And Then They Were 20

Long before we had children, Chuck and I said several times that we thought it would be fun to have twins. After the initial shock of seeing TWO heartbeats on the ultrasound, I looked at him, bewildered, and said, "We knew." We didn't know everything, though. Our pre-pregnancy twins were named Phillip and Paden.

Back in the day, there were no gender reveal parties. With the fairly new ultrasound technology, my generation debated whether or not to even find out the gender of the baby. Chuck and I agreed we didn't want to know before the birth. "It's like opening your presents before Christmas" was our oft-quoted opinion. Until we saw the second heartbeat. I told Chuck I wanted to know the sex of the babies. He said, "But we want to be surprised." I said, "We have been surprised."

So, we had our gender reveal party in the tiny ultrasound room where I lay with KY jelly slathered on my swelling belly. When the technician said, "That one is a girl . . . and . . . that one is a girl, too," Chuck hollered, "TWO WEDDINGS!" and flopped down in the nearby folding chair.

We teased that their names were Dollie Gladys (after our maternal grandmothers) and Eva Irene (after our mothers, but with the names they didn't use). I told Chuck's Nana their "names" on a visit to Memphis. She said, "Oh, I li-ike Eva Irene, but I don't li-ike Dollie Gladys." So, we quit teasing.

Since we didn't have our hearts set on a family name, we decided to make up some new family names. We named Emma fairly easily. Chuck liked Emily, but I knew several Emilys. I suggested Emma, because I hadn't heard it used in a generation. We thought Caroline just sounded pretty with it.

We couldn't agree on a name for the second baby. Soon after Christmas, I began to fret. Chuck suggested, "You name her, and I'll name her, and we'll see what works." He named her Abby Rachel. I liked Abby, but I didn't think Rachel fit. I named her Anna Claire. Chuck said "no" to Anna but "yes" to Claire. Finally, we were ready for Abby Claire.

In the wee hours of the morning after they were born, Chuck told me, "I named the little one Emma. She looks like an Emma."

The little one. Like Abby was an 8 pounder. The "big one" weighed 3 lbs, 10 ozs. The "little one" weighed 2 lbs, 11 ozs. They were due on March 9 but were born on January 23. They spent 5 days in NICU at SAMC before transferring to the well-baby nursery, where they spent another 2 weeks in an isolette. I spent all day every day in the nursery and took care of my babies as the pediatric nurses petted me. I went home and slept all night while they grew.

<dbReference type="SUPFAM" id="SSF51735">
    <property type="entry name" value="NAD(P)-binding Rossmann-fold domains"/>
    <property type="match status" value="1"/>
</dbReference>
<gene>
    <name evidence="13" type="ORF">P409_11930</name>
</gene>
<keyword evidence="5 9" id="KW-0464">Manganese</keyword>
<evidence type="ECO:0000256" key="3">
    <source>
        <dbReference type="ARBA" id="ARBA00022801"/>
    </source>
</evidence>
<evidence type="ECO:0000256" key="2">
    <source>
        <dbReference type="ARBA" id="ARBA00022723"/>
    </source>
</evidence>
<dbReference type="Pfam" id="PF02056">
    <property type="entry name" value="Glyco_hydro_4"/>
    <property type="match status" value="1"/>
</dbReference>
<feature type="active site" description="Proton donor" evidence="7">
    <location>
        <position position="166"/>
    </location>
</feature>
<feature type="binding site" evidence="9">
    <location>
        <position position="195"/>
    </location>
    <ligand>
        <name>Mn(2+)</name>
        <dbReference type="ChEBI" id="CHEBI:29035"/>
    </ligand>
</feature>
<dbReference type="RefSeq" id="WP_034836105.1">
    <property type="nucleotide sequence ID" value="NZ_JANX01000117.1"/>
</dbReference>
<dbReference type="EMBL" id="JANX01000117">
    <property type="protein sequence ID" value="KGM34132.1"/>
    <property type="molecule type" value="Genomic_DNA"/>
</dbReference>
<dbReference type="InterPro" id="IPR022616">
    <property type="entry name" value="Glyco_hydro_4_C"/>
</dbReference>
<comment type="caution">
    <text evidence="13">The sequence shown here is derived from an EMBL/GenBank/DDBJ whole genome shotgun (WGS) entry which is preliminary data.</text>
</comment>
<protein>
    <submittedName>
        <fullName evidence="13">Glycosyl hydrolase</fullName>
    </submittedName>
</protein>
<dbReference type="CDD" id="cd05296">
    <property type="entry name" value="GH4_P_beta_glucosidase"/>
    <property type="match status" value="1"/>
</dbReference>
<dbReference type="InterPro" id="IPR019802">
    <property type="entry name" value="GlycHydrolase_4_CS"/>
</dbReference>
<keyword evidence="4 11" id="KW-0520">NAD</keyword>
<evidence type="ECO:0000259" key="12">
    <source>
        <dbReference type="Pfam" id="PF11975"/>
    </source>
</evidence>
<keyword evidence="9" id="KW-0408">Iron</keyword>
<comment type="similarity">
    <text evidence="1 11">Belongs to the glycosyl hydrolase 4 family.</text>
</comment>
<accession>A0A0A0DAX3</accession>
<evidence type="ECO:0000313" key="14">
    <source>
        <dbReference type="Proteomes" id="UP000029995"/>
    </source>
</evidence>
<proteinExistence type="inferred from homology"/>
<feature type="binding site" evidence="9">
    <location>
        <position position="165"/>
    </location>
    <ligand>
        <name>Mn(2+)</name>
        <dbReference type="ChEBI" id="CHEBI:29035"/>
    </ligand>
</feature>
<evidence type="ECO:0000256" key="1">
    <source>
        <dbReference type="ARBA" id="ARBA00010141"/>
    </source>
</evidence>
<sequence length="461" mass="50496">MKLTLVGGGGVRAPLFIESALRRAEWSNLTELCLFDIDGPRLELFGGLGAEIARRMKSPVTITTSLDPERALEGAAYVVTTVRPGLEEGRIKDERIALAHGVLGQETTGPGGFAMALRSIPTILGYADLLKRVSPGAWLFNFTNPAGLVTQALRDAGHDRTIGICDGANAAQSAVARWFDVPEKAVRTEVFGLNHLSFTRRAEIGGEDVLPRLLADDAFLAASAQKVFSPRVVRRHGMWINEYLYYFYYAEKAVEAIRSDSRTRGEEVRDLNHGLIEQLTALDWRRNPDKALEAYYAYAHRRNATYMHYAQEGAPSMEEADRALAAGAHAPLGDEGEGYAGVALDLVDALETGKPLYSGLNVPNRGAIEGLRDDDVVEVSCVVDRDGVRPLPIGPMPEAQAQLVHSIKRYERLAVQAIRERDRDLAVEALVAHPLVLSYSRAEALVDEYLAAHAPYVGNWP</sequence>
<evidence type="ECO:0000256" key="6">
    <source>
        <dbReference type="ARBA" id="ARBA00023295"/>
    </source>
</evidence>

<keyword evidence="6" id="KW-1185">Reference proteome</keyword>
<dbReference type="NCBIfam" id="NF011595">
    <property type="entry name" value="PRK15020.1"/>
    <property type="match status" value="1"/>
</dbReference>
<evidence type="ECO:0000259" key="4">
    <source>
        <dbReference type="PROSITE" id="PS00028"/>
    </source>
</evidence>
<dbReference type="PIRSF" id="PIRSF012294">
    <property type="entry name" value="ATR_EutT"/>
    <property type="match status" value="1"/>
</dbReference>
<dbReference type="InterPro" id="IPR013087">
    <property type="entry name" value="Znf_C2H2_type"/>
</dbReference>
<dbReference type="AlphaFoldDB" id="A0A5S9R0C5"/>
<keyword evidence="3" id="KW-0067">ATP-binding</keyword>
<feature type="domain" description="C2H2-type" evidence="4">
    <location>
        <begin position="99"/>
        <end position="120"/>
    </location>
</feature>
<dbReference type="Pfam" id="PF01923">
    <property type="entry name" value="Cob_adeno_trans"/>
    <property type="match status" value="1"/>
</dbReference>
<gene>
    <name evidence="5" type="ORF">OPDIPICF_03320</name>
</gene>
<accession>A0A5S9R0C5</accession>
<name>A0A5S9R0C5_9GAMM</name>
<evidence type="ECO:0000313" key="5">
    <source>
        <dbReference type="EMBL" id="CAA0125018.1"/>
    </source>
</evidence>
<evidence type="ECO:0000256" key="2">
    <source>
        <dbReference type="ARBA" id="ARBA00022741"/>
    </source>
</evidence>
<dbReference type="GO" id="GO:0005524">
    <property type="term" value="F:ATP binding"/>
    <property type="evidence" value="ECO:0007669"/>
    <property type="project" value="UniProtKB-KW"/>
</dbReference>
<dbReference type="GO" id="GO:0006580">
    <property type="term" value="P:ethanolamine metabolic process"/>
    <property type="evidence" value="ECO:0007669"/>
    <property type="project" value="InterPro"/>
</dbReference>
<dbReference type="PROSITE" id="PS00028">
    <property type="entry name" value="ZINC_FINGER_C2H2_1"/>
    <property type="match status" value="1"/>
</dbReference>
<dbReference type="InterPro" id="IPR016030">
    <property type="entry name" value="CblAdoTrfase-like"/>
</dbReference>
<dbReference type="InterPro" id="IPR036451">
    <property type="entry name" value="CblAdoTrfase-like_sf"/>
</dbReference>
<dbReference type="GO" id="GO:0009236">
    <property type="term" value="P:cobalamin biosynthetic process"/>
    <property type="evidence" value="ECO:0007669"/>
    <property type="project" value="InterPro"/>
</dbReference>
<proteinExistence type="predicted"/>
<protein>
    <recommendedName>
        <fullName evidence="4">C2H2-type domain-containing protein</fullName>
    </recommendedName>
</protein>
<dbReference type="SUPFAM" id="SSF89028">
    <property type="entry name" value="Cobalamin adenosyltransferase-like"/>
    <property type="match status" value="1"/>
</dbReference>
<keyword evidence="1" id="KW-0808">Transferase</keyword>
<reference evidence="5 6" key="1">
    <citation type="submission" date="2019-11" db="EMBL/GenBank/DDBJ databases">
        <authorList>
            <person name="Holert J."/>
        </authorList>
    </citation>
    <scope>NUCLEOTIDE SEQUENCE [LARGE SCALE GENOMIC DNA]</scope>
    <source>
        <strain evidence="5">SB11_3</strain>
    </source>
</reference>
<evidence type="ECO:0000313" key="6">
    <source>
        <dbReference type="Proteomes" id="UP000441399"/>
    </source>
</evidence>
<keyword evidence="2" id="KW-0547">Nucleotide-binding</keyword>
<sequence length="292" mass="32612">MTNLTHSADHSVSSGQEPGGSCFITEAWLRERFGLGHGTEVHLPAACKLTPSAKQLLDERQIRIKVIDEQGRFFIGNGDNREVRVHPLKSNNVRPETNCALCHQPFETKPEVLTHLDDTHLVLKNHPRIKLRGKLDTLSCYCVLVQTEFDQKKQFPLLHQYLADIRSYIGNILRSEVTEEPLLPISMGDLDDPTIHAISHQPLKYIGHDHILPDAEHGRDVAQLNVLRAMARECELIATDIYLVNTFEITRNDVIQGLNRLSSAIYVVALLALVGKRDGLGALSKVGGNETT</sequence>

The babies were supposed to maintain their body temps in a regular baby bed, continue to gain weight, and weigh 4.0 lbs before they could be released. Abby was up to 4.5 lbs, but Emma weighed only 3.5 lbs. The pediatrician on call over the 3rd weekend was younger and more relaxed than the older doctors in the group. The least compromising one was about to come on call. Unbeknownst to Chuck and me, the nurses nagged the younger doctor relentlessly over the weekend to let us take our babies home. They reminded him that if he didn't let the babies go home, they would have to spend another week in the hospital away from their mommy and daddy, because of the strictness of the upcoming on-call doctors. They insisted that the girls go home at the same time. They badgered him on the unfairness of letting one baby go home and making the other one stay and the impossibility of mommy nurturing two babies at two different places.

On Monday morning, February 14, 1994, the phone woke me about 7:00 am. The younger doctor was about to go off call. He said, "Mrs. Conner, come get your girls. Happy Valentine's Day."

What followed was a two-decades-long whirlwind of after-school activities, spelling tests, and long summer days at Azalea.

It was a colorful twister of party balloons, VBS tee shirts, Mrs. Grossman stickers, and 2 sets of mouse ears.

Tucked into the tornado were class pictures, library books, scholarship applications, and patent-leather Sunday school shoes.

Underneath the roar of the cyclone was the music from piano lessons and high school football games, giggles from sleepovers and slinging on the tube at the lake, crying from boo boos and broken hearts and exhaustion.

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